When University of Idaho freshman Andrea Falk dropped her cello performance major just after midterms, everything seemed to fall into place.
“I was very content,” she said. “Much happier.”
Falk came to UI in August as a cello and vocal performance major. She was nervous, excited and uncertain whether she”d make friends.
While Falk found her rhythm quickly, the load of a music major quickly began to wear her down, and by fall midterms, she was spiraling.
By the end of fall semester, she had regained her positive outlook. By dropping her cello major shortly after this, she said she was simplifying – no longer did she have to focus on her instruments.
“I could just be a musician,” she said.
She said while her love of vocal performance began in high school, it was only enriched by her first year at UI. She said being in performances, meeting barbershop quartets and learning about singing styles she”d never heard of made her want to push her vocal performance to new heights.
“I knew I couldn”t do that as a cello major,” she said. “And that was what I wanted.”
She said with the move, she will be able to focus in on what she really wanted to be learning – she said she might even add a jazz studies minor.
Since then, Falk said she has been busy without feeling overwhelmed. She picked up a job working at Patty”s Kitchen and still enjoys hanging out with her friends in the music department. With finals winding down she said she looks forward to working and spending time with her family in Moscow this summer – particularly her younger brother.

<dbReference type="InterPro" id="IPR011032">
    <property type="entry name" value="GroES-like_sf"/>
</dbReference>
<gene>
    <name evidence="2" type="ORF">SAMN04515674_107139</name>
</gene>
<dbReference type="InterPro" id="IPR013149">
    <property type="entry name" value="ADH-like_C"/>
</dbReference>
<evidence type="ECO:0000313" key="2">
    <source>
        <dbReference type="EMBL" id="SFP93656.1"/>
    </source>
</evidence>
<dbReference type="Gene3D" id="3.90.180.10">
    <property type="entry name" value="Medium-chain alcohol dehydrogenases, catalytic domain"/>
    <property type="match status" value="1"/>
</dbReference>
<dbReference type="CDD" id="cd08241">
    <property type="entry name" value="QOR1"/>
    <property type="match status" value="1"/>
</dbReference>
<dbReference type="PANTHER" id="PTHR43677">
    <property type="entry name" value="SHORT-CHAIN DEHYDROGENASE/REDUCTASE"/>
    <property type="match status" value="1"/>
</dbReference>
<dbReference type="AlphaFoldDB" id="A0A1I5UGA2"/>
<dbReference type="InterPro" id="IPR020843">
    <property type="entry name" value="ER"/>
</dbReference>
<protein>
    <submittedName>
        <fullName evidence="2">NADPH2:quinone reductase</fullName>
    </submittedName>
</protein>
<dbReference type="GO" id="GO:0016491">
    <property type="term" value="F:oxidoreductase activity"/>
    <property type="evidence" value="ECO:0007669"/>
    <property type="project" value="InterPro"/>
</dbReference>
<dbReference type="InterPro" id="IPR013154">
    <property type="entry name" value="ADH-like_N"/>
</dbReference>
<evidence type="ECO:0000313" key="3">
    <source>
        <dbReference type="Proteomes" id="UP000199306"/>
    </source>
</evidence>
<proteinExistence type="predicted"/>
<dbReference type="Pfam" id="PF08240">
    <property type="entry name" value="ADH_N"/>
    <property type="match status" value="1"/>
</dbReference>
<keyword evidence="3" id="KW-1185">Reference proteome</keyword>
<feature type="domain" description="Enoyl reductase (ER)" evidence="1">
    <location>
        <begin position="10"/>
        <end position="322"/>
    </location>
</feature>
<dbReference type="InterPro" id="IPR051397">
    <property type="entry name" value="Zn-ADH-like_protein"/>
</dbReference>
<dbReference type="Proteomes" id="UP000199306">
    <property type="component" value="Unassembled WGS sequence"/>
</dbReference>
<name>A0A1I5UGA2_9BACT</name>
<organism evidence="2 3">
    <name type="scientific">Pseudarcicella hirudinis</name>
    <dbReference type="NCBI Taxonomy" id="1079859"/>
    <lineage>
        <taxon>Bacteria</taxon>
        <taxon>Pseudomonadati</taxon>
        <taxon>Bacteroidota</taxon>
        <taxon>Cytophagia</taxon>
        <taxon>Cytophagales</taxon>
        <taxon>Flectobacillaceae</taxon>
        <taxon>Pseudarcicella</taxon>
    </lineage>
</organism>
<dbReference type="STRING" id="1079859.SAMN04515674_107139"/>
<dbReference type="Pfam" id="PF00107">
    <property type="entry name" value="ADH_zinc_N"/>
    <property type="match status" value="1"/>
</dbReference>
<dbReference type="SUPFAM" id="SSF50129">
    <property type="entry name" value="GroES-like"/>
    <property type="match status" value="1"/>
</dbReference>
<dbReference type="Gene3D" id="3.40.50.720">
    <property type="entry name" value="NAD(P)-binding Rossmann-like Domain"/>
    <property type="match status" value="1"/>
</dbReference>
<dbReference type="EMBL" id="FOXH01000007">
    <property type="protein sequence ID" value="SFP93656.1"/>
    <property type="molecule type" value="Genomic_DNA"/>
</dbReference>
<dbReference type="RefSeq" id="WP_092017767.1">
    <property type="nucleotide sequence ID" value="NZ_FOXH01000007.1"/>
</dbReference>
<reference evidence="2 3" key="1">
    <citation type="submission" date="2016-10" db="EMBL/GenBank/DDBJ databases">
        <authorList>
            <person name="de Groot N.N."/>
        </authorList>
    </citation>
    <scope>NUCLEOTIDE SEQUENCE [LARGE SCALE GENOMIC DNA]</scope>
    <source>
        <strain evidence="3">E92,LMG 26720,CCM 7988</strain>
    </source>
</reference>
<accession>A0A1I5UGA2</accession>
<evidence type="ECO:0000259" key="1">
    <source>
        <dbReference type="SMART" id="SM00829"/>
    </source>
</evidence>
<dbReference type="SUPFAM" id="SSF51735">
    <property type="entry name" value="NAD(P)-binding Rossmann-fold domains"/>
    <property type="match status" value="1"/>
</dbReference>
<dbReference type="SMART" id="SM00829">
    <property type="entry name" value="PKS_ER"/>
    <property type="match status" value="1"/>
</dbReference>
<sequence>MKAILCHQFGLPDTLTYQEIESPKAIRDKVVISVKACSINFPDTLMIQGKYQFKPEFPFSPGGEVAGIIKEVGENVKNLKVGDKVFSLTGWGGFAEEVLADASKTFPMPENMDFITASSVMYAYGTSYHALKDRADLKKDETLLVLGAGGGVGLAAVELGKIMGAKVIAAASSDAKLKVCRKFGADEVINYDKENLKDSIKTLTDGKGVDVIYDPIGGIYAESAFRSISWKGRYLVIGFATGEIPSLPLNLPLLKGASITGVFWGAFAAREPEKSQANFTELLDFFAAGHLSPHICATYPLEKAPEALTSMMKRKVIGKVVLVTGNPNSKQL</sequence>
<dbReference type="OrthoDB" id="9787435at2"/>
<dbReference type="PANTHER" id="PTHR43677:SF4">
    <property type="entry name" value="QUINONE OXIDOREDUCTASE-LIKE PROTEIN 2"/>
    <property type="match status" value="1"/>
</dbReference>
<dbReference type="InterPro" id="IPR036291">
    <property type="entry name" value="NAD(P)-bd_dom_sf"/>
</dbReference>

She said she has matured dramatically this year, and feels now she can better relate to her brother.
“And ever since I dropped my cello major, my personality has kind of come back,” she said. “I can enjoy being around them more.”
Falk said if this year has taught her anything, it”s to let things go. While it was certainly a yearlong process, she said in retrospect, her freshman year feels like one big learning experience.
Now, she said, she”s looking ahead. She”s tired, ready for a break and ready to be done being a freshman. Even so, she said the transition will be bittersweet – as hard as the year was at times, she said she still had the chance to create wonderful memories.
“It”s not going to be the same,” she said. “Just go with that. It”s not a bad thing.”